8. Pop the bowl into the freezer for 20 minutes to infuse and become firmer.
  9. Peel the chilled boiled eggs carefully (see tip).Whisk together the remaining egg and the milk and pour into a medium-sized shallow dish.
  10. Put the flour and bread crumbs on 2 separate plates.Take a 30 cm (12 in) piece of cling film (plastic wrap), oil it lightly, then place half the meat mixture on it.
  11. Lightly flour one of the carefully peeled egg and place it in the center of the meat then,using the cling film, very gently mould the mixture around the egg, twisting the cling film closed once you’re done.Repeat with the other egg.
  12. Place in the freezer for 10 minutes to firm up.
  13. Heat the oil in a large pan or deep-fat fryer to 170°C(340°F).Remove the eggs from the freezer, unwrap and roll in the flour, then the egg and milk mixture and then the breadcrumbs, using one hand for wet and one hand for dry.
  14. Repeat at least once on both eggs.Using a slotted spoon,carefully lower the eggs gently into the hot oil and fry for about 8 minutes, turning occasionally, until golden brown and the internal temperature of the meat is 69°C (156°F).
  15. This is a couple of degrees below the safe temperature but the eggs will continue to cook after you remove it.
  16. Be careful not to probe too deep with the thermometer and pierce your egg!
  17. Place the scotch eggs on paper towels to drain and allow to cool slightly.
  18. To serve,cut in half and serve with your sauce of choice – the Beer Mustard (below) works very well.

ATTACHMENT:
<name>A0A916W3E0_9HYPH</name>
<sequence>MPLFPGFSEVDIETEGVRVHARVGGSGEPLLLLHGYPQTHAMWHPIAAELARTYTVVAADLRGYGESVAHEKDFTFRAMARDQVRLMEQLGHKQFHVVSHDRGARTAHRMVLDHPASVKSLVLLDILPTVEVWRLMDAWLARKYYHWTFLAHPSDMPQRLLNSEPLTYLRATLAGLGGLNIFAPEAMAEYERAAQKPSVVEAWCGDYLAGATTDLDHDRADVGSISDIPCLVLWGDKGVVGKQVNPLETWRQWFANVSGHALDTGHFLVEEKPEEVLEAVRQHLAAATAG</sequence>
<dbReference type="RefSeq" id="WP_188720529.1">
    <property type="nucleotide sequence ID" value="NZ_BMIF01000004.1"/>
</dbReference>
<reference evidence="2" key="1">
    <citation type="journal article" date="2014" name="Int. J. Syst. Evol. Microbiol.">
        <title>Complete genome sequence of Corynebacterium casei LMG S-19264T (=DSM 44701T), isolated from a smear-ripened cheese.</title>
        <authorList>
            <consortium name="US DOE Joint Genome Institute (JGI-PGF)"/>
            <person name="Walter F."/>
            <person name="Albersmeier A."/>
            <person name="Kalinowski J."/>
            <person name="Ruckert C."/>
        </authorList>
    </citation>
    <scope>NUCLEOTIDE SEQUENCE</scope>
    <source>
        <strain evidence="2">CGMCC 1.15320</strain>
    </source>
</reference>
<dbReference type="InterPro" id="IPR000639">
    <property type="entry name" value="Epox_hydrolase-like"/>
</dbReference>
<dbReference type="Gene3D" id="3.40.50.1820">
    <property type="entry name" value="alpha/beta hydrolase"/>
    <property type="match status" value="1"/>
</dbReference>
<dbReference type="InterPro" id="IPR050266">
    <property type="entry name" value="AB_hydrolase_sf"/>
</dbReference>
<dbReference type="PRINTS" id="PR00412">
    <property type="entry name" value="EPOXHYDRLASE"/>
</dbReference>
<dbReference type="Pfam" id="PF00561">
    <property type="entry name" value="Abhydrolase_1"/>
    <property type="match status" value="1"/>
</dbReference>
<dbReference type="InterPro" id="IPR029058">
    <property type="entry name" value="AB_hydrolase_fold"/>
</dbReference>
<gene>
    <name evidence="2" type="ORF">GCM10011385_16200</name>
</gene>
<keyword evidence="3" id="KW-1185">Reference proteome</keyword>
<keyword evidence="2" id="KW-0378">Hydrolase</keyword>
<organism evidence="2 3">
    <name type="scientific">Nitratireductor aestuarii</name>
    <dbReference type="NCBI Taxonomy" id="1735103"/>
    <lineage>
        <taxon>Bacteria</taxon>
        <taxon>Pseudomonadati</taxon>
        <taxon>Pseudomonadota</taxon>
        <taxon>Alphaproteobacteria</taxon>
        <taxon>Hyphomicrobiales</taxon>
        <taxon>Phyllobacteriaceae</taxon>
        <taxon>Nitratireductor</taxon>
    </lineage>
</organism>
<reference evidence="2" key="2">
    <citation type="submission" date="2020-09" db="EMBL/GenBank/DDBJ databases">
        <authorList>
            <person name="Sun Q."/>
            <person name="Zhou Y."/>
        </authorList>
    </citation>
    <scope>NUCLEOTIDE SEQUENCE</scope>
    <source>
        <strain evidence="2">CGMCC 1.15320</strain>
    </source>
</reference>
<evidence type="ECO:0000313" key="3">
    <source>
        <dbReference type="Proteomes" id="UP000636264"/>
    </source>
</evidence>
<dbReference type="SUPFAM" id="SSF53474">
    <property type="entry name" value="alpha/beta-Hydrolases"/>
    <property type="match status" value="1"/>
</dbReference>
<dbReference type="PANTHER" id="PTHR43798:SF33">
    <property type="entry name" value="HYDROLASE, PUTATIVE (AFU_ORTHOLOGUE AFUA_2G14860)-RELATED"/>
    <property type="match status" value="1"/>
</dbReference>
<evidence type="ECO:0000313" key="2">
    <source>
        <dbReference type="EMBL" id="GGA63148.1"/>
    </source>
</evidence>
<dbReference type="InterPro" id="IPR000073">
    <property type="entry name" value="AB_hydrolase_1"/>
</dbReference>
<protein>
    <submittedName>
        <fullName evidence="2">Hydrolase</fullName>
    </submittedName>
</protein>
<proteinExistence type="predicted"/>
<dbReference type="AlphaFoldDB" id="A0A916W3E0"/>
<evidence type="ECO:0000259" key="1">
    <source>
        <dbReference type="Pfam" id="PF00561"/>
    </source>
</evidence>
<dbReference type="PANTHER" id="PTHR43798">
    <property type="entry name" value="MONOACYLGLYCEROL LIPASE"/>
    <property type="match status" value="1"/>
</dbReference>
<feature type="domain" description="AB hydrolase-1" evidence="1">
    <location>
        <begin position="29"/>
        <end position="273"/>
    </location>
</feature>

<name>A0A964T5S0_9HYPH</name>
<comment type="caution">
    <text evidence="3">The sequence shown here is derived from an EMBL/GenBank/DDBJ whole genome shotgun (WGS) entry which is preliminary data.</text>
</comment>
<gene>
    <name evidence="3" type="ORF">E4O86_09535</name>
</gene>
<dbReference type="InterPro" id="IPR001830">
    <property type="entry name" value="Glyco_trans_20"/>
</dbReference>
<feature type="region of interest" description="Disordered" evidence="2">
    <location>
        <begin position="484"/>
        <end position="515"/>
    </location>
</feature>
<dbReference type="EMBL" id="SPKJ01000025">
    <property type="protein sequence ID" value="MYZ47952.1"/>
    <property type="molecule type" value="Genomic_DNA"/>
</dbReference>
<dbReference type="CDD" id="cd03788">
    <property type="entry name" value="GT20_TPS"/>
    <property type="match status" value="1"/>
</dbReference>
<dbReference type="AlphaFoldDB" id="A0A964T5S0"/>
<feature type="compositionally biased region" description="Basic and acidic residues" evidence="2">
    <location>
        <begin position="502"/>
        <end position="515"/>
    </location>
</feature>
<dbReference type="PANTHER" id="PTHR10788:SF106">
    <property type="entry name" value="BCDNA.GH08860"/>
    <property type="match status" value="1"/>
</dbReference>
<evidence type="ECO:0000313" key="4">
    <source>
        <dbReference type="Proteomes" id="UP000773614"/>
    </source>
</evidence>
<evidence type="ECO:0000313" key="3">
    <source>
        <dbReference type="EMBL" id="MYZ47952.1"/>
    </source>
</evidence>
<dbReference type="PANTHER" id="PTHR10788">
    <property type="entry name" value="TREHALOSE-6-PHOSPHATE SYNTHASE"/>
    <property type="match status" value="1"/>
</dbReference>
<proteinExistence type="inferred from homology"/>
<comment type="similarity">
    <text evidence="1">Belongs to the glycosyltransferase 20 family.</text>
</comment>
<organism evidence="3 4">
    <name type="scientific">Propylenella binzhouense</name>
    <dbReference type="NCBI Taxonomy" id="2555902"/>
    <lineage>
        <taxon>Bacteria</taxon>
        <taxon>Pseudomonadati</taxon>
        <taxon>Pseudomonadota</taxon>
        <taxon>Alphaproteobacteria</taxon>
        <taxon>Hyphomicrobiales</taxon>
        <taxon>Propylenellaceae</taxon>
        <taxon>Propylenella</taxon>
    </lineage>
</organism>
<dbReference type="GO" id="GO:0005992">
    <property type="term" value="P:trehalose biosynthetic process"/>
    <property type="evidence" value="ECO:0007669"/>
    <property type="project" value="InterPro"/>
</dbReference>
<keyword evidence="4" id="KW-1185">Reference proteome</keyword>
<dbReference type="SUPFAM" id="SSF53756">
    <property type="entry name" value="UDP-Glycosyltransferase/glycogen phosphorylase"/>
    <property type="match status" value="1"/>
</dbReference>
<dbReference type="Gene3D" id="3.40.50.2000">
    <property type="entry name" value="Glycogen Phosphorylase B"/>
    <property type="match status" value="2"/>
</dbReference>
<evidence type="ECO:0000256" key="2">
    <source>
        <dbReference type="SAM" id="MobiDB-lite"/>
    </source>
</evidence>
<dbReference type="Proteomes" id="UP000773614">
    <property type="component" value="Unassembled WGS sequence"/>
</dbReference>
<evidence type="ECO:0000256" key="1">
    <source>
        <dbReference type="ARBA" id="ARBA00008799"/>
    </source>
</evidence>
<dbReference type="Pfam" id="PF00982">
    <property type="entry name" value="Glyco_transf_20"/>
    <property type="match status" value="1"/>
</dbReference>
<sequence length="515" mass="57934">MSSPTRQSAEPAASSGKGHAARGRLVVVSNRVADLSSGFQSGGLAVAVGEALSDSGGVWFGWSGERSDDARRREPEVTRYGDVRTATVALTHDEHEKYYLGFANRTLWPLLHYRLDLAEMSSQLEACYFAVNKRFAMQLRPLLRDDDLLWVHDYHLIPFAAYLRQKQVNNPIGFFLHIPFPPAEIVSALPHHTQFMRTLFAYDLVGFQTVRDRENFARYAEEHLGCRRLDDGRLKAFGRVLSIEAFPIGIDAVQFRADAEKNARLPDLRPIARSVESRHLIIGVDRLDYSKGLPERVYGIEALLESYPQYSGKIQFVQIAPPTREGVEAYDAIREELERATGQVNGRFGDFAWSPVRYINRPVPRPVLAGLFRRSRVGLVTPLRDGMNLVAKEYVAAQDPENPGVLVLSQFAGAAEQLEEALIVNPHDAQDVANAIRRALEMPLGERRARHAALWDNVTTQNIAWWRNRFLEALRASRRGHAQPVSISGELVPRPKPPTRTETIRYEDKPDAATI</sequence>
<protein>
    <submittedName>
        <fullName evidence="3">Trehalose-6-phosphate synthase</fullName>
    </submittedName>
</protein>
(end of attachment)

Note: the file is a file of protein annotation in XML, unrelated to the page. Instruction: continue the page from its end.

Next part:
NOTE: Your digital thermometer is really important here. You can just drop a cube of bread in and if it instantly sizzles then it’s about the right temperature but this doesn’t allow you to monitor your temperatures and you can burn the outside before cooking the meat,which is dangerous. 

Beer Mustard

This is simplicity itself. Use a beer local to you that isn’t too bitter. As my closest brewery is Kew Brewery, I use the Botanic, which has a hint of juniper in it
  • 175 g (6 oz) yellow mustard seeds
  • 175 g (6 oz) black mustard seeds
  • 175 ml (6 fl oz/3/4 cup) cider or Beer
  • Vinegar
  • 1 teaspoon English mustard powder
  • 300 ml (10 fl oz/1-1/4 cups) local beer, not too bitter
  • 2 teaspoons fine sea salt
  • 4 tablespoons heather honey
  1. Soak the mustard seeds in the beer overnight at room temperature.
  2. When you’re ready to make the mustard, sterilise your jars and the lids in a large pot of boiling water.
  3. Reserve 2 tablespoons of the grains of the mustard seeds and then put all the other ingredients in a food processor and blitz until smooth.
  4. Stir through the reserved mustard seeds and spoon into the sterilised jars.
  5. You can use it immediately but it’s better if left for a week before using as it mellows and amalgamates better.

More from The Beer Kitchen:

Reprinted with Permission from The Beer Kitchen and Published by Hardie Grant Books.